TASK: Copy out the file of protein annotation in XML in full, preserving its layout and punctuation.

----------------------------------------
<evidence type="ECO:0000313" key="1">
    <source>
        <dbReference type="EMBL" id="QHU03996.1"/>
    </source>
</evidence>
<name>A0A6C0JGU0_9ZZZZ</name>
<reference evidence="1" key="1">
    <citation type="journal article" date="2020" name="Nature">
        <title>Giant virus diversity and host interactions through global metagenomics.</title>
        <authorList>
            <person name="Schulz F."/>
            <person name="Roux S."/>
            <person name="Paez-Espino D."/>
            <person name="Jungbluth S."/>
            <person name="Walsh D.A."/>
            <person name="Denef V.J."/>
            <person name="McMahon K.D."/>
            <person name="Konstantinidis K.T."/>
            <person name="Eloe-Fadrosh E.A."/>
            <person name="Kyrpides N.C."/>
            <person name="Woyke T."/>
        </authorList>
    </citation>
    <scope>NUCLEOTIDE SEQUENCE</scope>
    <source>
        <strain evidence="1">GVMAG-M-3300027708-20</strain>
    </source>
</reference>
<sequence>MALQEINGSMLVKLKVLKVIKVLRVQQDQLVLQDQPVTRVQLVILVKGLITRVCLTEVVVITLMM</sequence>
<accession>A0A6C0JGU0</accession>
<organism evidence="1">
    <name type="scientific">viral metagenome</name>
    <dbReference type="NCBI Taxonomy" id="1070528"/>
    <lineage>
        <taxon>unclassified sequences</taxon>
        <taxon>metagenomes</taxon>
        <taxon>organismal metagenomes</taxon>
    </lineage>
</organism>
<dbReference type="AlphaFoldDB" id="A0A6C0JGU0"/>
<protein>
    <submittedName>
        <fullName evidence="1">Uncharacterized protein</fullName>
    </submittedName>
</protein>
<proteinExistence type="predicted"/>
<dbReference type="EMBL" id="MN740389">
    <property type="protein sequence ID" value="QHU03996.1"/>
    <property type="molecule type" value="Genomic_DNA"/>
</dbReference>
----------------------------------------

<evidence type="ECO:0000313" key="1">
    <source>
        <dbReference type="EMBL" id="QHU03996.1"/>
    </source>
</evidence>
<name>A0A6C0JGU0_9ZZZZ</name>
<reference evidence="1" key="1">
    <citation type="journal article" date="2020" name="Nature">
        <title>Giant virus diversity and host interactions through global metagenomics.</title>
        <authorList>
            <person name="Schulz F."/>
            <person name="Roux S."/>
            <person name="Paez-Espino D."/>
            <person name="Jungbluth S."/>
            <person name="Walsh D.A."/>
            <person name="Denef V.J."/>
            <person name="McMahon K.D."/>
            <person name="Konstantinidis K.T."/>
            <person name="Eloe-Fadrosh E.A."/>
            <person name="Kyrpides N.C."/>
            <person name="Woyke T."/>
        </authorList>
    </citation>
    <scope>NUCLEOTIDE SEQUENCE</scope>
    <source>
        <strain evidence="1">GVMAG-M-3300027708-20</strain>
    </source>
</reference>
<sequence>MALQEINGSMLVKLKVLKVIKVLRVQQDQLVLQDQPVTRVQLVILVKGLITRVCLTEVVVITLMM</sequence>
<accession>A0A6C0JGU0</accession>
<organism evidence="1">
    <name type="scientific">viral metagenome</name>
    <dbReference type="NCBI Taxonomy" id="1070528"/>
    <lineage>
        <taxon>unclassified sequences</taxon>
        <taxon>metagenomes</taxon>
        <taxon>organismal metagenomes</taxon>
    </lineage>
</organism>
<dbReference type="AlphaFoldDB" id="A0A6C0JGU0"/>
<protein>
    <submittedName>
        <fullName evidence="1">Uncharacterized protein</fullName>
    </submittedName>
</protein>
<proteinExistence type="predicted"/>
<dbReference type="EMBL" id="MN740389">
    <property type="protein sequence ID" value="QHU03996.1"/>
    <property type="molecule type" value="Genomic_DNA"/>
</dbReference>